By Ryan Gierach, West Hollywood, California
I opened my tablet for today’s news and found my name in a headline, an unaccustomed experience.
My name appears in the paper a lot, especially since I dropped the official fiction (one that the editor of Zyngaville.com still hides behind) of using “Staff” for news and Ryan Gierach for editorials here on WeHo News.
Well, as I said, I opened my tablet this morning to find that I am moving to Long Beach.
I’m glad that’s been resolved, because finding a new apartment is stressful.
I wonder if Henry Scott, who wrote the article, could share our new address with my spouse and me? Marcus and I would like to know where to send the furniture.
And he had better have secured the way for WeHo; he’s more family than I am, certainly more responsible than me.
Mr. Scott seldom misses an opportunity to reach out and punch me, or John Duran, or anyone else he dislikes. All would be well and no one would take issue with him if he fought with actual facts and truth, but, as the reporters he has driven from his publication say, Mr. Scott changes the published “facts” that disagree with his whims and agenda.
I’ve been writing about West Hollywood since 1999. In those nearly 17 years I’ve written thousands of magazine or news articles (publishing over 8,000 here on WeHo News alone) and two books.
My greatest fear and the one part of writing history and journalism that I make my primary concern is getting it right. Never have I published something saying it is so when it is not so. After all, if I am supposed to faithfully relay newsmaker’s thoughts, ideas and actions and betray them, what happens to my credibility – and with it my ability to gain access to those people again?
Elected officials, business leaders, consultants, sources on and off the record – anyone who has ever pointed out a problem with a quote of theirs or with how their thoughts get characterized get immediate attention and, if it’s the right thing to do, I modify the copy. Ask John D’Amico, John Duran, Jeffrey Prang.
When Mr. Scott breezed into town he made an offer to purchase 50 percent of WeHo News and act as this paper’s publisher. But just as the deal consummated, with only a matter of a small down payment on the purchase to be made (one that would have saved my husband’s and me from homelessness in 2012) Mr. Scott told me that he would never enter into a partnership with me.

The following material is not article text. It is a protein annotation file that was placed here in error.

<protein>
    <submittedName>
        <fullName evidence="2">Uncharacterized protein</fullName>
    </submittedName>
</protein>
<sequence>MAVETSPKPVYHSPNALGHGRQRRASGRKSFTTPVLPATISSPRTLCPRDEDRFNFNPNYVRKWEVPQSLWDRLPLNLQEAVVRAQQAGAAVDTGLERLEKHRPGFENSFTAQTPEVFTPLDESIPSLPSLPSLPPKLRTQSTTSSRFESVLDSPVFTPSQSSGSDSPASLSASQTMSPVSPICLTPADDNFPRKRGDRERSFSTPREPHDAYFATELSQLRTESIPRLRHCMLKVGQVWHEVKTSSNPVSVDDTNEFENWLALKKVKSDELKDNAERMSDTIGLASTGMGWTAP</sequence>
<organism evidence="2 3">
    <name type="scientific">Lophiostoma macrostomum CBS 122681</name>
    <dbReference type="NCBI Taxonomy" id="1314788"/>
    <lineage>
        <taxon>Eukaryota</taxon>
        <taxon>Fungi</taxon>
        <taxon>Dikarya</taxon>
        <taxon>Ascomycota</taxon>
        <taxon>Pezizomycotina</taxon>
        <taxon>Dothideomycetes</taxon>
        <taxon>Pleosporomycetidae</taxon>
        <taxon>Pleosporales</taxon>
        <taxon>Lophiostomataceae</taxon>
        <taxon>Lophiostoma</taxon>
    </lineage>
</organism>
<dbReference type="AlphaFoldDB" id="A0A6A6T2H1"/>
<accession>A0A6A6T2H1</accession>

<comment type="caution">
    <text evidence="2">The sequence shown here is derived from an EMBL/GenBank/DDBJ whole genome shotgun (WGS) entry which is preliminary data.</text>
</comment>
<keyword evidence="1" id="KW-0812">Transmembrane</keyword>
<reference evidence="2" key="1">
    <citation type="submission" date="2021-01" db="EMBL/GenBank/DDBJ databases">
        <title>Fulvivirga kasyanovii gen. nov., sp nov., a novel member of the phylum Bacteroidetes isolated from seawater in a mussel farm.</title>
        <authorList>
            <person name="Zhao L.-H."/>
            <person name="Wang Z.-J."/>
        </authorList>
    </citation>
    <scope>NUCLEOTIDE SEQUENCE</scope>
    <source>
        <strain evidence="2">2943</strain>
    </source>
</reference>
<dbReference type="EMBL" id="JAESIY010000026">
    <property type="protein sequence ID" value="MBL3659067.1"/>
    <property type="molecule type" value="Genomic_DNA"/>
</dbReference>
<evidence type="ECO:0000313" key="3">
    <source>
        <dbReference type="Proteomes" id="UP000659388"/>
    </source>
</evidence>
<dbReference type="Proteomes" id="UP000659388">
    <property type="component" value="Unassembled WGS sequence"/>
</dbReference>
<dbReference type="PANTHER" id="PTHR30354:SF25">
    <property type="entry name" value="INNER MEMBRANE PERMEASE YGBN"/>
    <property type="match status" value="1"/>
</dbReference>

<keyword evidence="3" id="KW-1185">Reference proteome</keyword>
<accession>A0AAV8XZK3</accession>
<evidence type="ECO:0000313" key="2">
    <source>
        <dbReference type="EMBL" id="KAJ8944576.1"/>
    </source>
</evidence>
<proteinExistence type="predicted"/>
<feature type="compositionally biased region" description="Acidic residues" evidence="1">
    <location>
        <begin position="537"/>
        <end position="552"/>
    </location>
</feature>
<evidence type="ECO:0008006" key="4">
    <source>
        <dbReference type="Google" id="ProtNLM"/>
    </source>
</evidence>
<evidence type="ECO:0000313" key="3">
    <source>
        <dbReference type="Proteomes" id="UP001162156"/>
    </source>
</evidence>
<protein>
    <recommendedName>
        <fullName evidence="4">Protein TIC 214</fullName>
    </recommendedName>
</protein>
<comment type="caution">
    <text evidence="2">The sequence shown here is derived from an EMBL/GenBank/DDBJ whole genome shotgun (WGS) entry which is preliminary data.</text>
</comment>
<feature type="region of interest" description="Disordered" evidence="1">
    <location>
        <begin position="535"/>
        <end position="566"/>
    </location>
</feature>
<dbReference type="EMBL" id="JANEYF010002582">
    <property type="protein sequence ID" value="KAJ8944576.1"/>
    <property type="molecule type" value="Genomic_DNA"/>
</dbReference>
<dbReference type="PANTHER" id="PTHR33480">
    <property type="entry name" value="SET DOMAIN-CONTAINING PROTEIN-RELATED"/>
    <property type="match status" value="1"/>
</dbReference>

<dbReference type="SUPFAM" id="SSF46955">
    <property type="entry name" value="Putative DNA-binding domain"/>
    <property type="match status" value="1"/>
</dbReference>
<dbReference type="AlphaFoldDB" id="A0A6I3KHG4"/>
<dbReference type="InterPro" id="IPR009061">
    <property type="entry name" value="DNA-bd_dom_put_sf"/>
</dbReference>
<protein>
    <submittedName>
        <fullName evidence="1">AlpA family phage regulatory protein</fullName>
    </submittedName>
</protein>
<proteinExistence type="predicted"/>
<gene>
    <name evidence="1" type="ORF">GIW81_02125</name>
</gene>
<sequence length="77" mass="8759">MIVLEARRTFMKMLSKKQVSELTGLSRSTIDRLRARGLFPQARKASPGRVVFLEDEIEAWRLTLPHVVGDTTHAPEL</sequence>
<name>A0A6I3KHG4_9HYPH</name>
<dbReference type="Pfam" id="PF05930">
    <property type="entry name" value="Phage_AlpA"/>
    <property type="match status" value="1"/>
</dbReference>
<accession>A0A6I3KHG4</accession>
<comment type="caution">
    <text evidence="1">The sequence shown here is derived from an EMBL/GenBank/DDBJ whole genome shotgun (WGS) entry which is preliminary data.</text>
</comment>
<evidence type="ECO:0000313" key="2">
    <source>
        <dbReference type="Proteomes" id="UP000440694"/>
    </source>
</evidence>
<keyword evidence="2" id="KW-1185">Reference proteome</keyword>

He said in early 2013 he would never operate a web-based newspaper without also opening a hard copy publication (something I have always dreamed of putting out, a simple broadsheet with mobile links to get the whole story). In September, he opened a web-only publication with a Zynga game title promising to provide – “for the first time ever,” went the PR fluff n’ stuff – a professional news publication.
As you can see, I learn a great deal about myself reading his publication. Things I never knew or even imagined.
Mr. Scott also has a way with the insidious accolade. By wrapping my acknowledged meth use (in the last century) around my recent struggles to quit drinking so damn much PBR (I wonder what Henry Scott can tell me about that experience?), he conflates the two well-distant periods into one to suggest that I have been a practicing meth head until, well, he hasn’t told me when I used last.
He makes no mention at all of my chief demon, the reason I self-medicated for decades, my Bi-Polar disorder. I’m pretty sure that’s what my friend Henry had in mind – explaining my illness as narcotics use.
Yeah, I’m crazy, my brain doesn’t work like most of yours does (I know, that I’ve made evident). I suffer (well, actually, my loved ones suffer) through manic periods of intense creativity and productivity. Norms who witness it use lots of adjectives along the lines of “amazing” and “incredible” when they discover that WeHo News, the photos, stories, images, videos, web design, ad sales and office administration, was my responsibility and mine alone.
Those phases go get me into trouble, because I am pretty zealous during those times, and zealotry is looked upon as suspect. But I’d rather be manic than depressed.